Or how to spend a lot of time building antennas!
A week ago, two of us dedicated hams decided to prepare for the VHF contest (2 and 6 meter). I only had a magnetic mount car antenna for 2 meters. David K1KK decided to fix this in a BIG WAY. By the end of two weeks, we had three high performance antennas on each of these two bands, raised a tower with a rotor and had two radio stations running, IC-9700 on 2 meters and IC-7300 on 6 meters. Yep, Jed, I’m tired now! Here is how it went down…
2 Meter Band:
We started with a “Slim Jim” antenna (see the specifics here) that was made out of 450 ohm ladder line hauled up a mast. Due to the height on the pole, it managed to get all the repeaters in a 75 mile radius. Great performance for such a small antenna. Great for emergency use to be slung in a tree when needed.
The next antenna was the 4 element collinear center fed (with ladder line) wire antenna also placed on the 50′ mast. That had serious gain in all directions and managed to get all the repeaters and made FT8 contacts all the way into PA. David built a balanced antenna tuner for VHF to take coax and be able to feed 450 ohm line to the mid point of the antenna. This had a high “Q” so it was more “peaky” or needed tuning when moving to the other end of the band.
The third antenna was the three element collinear wire antenna taped to a 40′ fiberglass mast (fed at the bottom with coax to a matching 1/4 wavelength stub). This did not have the same gain as the four element one but was somewhat more broad banded.
Oh, yeah, I forgot about the LFA Yagi antenna for 2 meters (Loop Fed Array) or beam antenna put at the top of a short tower. This is able to focus the RF energy in a specific direction, the direction controlled by the rotor at the top of the tower.
6 Meter Band:
Let’s start with the 6 meter LFA beam antenna just under the 2 m LFA at the top of the tower. This was a work horse on 6 m and made most of the contacts as it had the directional ability to catch the sporadic “E” layer openings that came and went as fast as the wind. With these openings, we heard Israel, Norway, Sweden, Scotland and England and managed to complete a few QSO’s with them.
Next is the 6 meter vertical yagi described here pointing to Europe. This was fun to build out of simple tools and wire.
How about building a 6 meter two element end fed collinear as an extended double Zeppelin? Boy is that a mouthful! Worked well but the 6 m LFA beam had it beat only by a few dB and a lot less work. This is a great antenna for field day as it can be put up in a matter of minutes.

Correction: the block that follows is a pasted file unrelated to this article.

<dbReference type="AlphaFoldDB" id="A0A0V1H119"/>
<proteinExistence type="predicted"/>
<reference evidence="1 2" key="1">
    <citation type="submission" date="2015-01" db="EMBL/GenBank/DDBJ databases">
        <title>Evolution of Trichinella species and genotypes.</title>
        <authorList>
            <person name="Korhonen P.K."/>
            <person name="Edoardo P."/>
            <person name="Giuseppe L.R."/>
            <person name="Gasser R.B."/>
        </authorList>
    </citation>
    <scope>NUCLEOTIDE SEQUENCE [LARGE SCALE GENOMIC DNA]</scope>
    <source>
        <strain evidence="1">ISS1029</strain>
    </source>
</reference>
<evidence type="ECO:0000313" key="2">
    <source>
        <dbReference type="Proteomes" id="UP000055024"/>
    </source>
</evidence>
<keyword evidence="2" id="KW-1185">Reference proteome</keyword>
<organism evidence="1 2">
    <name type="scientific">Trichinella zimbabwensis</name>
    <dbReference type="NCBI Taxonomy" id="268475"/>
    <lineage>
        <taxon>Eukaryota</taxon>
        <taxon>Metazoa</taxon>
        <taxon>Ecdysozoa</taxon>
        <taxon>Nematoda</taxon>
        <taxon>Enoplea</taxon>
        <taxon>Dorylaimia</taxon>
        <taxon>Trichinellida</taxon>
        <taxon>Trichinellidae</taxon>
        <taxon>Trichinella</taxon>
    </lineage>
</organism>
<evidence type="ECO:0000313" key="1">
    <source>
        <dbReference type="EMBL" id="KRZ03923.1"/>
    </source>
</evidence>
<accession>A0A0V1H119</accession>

The LFA’s needed a tower to really perform and we did not have time to pour concrete and build a permanent tower. Multiple trips to Lowe’s gave us the threaded rod, “U” clamps to attach the legs, multiple augers and guying wire to support the structure. We got our exercise screwing in 5 augers or ground screws and attaching two 10′ Rohn 25 tower sections together. Attaching the rotor, mast and LFA’s to the tower was a job not for the faint of heart. Running the cables to the shack and putting up the guys to hold it finished to installation. This was very worthwhile as it produced the most results.
On 6 meters, we made 34 contacts on FT8, one on CW and one on SSB. 2 meters understandably has fewer contacts due to the propagation issues but we made 7 contacts on FT8 and none on CW or SSB. On Saturday 2 m did relatively well but heard the same stations on Sunday. Some of these stations were as far away as Pennsylvania. 6 m was good most of both days but it was amazing how few CW or SSB signals were out there. A raw score of 1,850 points. The contest ran for 27 hours but by Sunday afternoon, we were tuckered out!. We did eat like kings however, Steak and baked potatoes for supper and waffles with Eggs Benedict (eggs, spinach, Canadian bacon, Hollandaise sauce on fresh waffles) for breakfast.
We did make a call on the 147.090 repeater to invite BARC members to come by and partake in the fun but did not get any replies, maybe next time! Stay tuned for the Antenna modeling and testing class we will have in the fall.